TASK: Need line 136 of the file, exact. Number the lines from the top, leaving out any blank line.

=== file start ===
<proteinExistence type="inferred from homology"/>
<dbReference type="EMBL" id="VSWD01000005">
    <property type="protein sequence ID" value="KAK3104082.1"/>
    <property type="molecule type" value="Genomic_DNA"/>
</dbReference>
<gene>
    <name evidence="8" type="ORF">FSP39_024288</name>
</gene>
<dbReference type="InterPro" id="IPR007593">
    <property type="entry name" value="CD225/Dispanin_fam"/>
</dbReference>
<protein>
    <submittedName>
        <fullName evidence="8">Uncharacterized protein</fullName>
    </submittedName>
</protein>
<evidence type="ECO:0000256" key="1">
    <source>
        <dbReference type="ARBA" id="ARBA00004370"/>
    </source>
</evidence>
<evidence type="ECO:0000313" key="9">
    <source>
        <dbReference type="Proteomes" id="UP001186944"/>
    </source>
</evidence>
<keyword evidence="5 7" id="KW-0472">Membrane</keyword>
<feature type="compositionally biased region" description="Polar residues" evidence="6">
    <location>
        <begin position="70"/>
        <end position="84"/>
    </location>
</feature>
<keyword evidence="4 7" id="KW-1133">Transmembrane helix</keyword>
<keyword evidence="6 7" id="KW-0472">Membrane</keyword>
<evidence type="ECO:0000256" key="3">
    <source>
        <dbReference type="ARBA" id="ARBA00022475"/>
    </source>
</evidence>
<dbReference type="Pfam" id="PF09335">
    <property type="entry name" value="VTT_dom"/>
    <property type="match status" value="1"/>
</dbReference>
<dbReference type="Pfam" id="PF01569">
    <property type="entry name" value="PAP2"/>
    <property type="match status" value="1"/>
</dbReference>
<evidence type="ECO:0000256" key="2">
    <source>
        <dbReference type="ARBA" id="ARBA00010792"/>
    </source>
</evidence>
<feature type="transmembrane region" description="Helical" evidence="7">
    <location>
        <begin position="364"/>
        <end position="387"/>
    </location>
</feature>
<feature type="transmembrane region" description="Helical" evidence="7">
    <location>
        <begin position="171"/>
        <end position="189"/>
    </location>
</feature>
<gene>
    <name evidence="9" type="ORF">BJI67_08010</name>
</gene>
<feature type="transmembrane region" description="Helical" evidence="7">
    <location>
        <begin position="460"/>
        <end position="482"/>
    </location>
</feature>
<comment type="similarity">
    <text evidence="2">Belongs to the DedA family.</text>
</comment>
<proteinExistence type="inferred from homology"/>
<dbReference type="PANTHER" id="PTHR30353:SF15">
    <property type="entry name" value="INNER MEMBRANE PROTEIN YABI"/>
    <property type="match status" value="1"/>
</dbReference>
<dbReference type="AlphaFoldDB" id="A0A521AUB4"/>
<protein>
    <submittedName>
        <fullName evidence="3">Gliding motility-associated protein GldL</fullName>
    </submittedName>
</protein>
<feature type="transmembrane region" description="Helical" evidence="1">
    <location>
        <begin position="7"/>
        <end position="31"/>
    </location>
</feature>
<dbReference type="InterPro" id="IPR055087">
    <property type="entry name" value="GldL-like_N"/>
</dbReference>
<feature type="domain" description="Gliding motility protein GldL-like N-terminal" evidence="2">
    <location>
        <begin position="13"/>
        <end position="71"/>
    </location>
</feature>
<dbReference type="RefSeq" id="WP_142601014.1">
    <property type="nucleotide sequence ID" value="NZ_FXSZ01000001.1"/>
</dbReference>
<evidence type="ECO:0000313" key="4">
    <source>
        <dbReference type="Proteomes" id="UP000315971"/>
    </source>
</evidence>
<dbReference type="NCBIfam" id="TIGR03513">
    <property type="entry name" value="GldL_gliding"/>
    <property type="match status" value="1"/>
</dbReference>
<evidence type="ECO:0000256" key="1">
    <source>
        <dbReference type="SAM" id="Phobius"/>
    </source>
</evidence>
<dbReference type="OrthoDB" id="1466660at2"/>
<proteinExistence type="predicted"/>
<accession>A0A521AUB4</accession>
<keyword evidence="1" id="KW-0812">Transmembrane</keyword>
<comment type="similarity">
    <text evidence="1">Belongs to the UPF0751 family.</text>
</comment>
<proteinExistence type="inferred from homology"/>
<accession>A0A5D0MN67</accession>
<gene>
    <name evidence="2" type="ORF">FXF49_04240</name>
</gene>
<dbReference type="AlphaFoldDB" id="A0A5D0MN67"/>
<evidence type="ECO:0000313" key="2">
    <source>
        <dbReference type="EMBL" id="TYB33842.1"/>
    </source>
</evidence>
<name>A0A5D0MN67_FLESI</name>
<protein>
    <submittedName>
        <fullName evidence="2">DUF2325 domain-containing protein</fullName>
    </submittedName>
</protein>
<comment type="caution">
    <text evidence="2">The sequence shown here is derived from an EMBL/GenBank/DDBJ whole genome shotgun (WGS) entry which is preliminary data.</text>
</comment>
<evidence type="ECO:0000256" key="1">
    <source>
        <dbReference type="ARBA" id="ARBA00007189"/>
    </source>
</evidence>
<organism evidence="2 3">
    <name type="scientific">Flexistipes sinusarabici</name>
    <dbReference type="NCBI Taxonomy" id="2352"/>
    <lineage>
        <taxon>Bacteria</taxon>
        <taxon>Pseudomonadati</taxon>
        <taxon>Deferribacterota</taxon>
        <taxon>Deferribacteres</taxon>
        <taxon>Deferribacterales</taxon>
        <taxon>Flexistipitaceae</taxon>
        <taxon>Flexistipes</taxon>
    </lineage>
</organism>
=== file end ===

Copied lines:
        <dbReference type="EMBL" id="TYB33842.1"/>